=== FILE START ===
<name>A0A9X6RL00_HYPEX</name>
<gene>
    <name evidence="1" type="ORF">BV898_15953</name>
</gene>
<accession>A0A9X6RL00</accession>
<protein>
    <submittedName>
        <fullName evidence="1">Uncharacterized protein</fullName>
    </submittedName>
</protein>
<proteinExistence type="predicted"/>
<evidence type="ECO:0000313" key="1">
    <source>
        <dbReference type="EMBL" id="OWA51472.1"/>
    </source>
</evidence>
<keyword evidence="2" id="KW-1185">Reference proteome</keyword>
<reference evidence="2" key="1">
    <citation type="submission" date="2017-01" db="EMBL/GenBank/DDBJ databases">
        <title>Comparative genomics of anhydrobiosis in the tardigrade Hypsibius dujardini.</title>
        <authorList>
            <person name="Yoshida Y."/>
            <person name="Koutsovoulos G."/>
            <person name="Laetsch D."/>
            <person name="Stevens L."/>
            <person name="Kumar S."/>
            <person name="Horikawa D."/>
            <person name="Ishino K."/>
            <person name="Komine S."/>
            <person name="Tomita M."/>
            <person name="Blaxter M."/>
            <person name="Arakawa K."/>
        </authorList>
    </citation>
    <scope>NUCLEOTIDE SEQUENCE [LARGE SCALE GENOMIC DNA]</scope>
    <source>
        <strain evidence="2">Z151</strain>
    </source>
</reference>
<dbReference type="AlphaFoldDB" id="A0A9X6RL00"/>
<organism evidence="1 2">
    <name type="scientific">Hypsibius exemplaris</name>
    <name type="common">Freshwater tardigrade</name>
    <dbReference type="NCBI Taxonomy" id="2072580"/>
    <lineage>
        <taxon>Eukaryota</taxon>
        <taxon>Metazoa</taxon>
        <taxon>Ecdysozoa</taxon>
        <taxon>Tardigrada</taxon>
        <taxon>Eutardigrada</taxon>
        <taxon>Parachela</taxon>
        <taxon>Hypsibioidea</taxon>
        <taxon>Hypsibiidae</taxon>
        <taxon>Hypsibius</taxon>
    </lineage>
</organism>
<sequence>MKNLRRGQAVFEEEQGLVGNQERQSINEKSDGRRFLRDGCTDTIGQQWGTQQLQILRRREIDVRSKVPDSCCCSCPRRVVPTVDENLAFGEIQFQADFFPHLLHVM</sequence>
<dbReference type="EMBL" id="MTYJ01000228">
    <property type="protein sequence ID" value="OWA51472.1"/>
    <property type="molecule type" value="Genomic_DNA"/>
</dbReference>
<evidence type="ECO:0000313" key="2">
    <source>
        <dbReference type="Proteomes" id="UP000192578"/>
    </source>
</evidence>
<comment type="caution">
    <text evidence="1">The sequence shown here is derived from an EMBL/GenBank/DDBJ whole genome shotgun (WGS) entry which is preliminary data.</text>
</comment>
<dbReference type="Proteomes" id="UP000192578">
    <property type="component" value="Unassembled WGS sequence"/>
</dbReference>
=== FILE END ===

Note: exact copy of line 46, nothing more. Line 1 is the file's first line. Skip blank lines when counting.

        <taxon>Eukaryota</taxon>